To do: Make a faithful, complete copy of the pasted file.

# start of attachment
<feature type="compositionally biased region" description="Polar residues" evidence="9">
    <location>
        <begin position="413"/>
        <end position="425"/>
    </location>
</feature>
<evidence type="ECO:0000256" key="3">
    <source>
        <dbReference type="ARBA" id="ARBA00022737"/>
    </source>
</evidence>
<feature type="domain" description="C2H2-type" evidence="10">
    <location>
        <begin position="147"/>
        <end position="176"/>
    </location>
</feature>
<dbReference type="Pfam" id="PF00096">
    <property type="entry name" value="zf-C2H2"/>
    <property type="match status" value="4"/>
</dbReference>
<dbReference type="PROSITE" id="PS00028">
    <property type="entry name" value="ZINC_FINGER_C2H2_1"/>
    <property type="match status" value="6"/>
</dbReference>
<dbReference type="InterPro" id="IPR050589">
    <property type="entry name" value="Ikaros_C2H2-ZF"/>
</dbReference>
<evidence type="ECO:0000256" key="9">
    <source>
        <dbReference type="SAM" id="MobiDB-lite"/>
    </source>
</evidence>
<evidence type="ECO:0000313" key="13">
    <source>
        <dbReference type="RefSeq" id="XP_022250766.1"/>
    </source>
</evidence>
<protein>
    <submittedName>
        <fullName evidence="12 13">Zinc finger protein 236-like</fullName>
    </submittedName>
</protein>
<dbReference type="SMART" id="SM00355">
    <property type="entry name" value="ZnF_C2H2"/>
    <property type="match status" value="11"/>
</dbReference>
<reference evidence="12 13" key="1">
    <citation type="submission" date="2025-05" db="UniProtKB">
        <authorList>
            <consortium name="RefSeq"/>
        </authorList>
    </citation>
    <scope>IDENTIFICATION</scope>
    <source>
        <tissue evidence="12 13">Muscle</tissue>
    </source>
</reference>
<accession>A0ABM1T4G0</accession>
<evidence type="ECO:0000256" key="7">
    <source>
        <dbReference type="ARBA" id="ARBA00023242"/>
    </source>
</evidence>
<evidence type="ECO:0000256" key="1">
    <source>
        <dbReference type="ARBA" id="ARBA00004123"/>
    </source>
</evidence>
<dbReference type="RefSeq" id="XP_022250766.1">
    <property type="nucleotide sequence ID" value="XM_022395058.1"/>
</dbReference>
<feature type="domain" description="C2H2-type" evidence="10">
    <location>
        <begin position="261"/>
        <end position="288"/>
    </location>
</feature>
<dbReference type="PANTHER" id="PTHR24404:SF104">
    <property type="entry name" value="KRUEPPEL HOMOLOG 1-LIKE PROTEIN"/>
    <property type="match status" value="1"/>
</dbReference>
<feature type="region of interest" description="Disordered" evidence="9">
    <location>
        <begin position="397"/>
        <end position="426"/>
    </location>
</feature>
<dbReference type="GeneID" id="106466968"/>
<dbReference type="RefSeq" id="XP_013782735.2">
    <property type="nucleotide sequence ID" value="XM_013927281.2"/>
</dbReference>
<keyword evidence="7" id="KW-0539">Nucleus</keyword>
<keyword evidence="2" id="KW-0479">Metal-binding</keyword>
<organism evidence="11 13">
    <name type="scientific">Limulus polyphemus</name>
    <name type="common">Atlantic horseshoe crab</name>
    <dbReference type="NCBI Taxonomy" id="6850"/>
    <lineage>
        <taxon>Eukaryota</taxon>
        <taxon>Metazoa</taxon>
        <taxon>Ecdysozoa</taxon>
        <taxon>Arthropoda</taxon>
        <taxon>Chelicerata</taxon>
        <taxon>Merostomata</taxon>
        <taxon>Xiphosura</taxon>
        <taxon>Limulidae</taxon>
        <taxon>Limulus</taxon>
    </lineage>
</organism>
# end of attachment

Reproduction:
<feature type="compositionally biased region" description="Polar residues" evidence="9">
    <location>
        <begin position="413"/>
        <end position="425"/>
    </location>
</feature>
<evidence type="ECO:0000256" key="3">
    <source>
        <dbReference type="ARBA" id="ARBA00022737"/>
    </source>
</evidence>
<feature type="domain" description="C2H2-type" evidence="10">
    <location>
        <begin position="147"/>
        <end position="176"/>
    </location>
</feature>
<dbReference type="Pfam" id="PF00096">
    <property type="entry name" value="zf-C2H2"/>
    <property type="match status" value="4"/>
</dbReference>
<dbReference type="PROSITE" id="PS00028">
    <property type="entry name" value="ZINC_FINGER_C2H2_1"/>
    <property type="match status" value="6"/>
</dbReference>
<dbReference type="InterPro" id="IPR050589">
    <property type="entry name" value="Ikaros_C2H2-ZF"/>
</dbReference>
<evidence type="ECO:0000256" key="9">
    <source>
        <dbReference type="SAM" id="MobiDB-lite"/>
    </source>
</evidence>
<evidence type="ECO:0000313" key="13">
    <source>
        <dbReference type="RefSeq" id="XP_022250766.1"/>
    </source>
</evidence>
<protein>
    <submittedName>
        <fullName evidence="12 13">Zinc finger protein 236-like</fullName>
    </submittedName>
</protein>
<dbReference type="SMART" id="SM00355">
    <property type="entry name" value="ZnF_C2H2"/>
    <property type="match status" value="11"/>
</dbReference>
<reference evidence="12 13" key="1">
    <citation type="submission" date="2025-05" db="UniProtKB">
        <authorList>
            <consortium name="RefSeq"/>
        </authorList>
    </citation>
    <scope>IDENTIFICATION</scope>
    <source>
        <tissue evidence="12 13">Muscle</tissue>
    </source>
</reference>
<accession>A0ABM1T4G0</accession>
<evidence type="ECO:0000256" key="7">
    <source>
        <dbReference type="ARBA" id="ARBA00023242"/>
    </source>
</evidence>
<evidence type="ECO:0000256" key="1">
    <source>
        <dbReference type="ARBA" id="ARBA00004123"/>
    </source>
</evidence>
<dbReference type="RefSeq" id="XP_022250766.1">
    <property type="nucleotide sequence ID" value="XM_022395058.1"/>
</dbReference>
<feature type="domain" description="C2H2-type" evidence="10">
    <location>
        <begin position="261"/>
        <end position="288"/>
    </location>
</feature>
<dbReference type="PANTHER" id="PTHR24404:SF104">
    <property type="entry name" value="KRUEPPEL HOMOLOG 1-LIKE PROTEIN"/>
    <property type="match status" value="1"/>
</dbReference>
<feature type="region of interest" description="Disordered" evidence="9">
    <location>
        <begin position="397"/>
        <end position="426"/>
    </location>
</feature>
<dbReference type="GeneID" id="106466968"/>
<dbReference type="RefSeq" id="XP_013782735.2">
    <property type="nucleotide sequence ID" value="XM_013927281.2"/>
</dbReference>
<keyword evidence="7" id="KW-0539">Nucleus</keyword>
<keyword evidence="2" id="KW-0479">Metal-binding</keyword>
<organism evidence="11 13">
    <name type="scientific">Limulus polyphemus</name>
    <name type="common">Atlantic horseshoe crab</name>
    <dbReference type="NCBI Taxonomy" id="6850"/>
    <lineage>
        <taxon>Eukaryota</taxon>
        <taxon>Metazoa</taxon>
        <taxon>Ecdysozoa</taxon>
        <taxon>Arthropoda</taxon>
        <taxon>Chelicerata</taxon>
        <taxon>Merostomata</taxon>
        <taxon>Xiphosura</taxon>
        <taxon>Limulidae</taxon>
        <taxon>Limulus</taxon>
    </lineage>
</organism>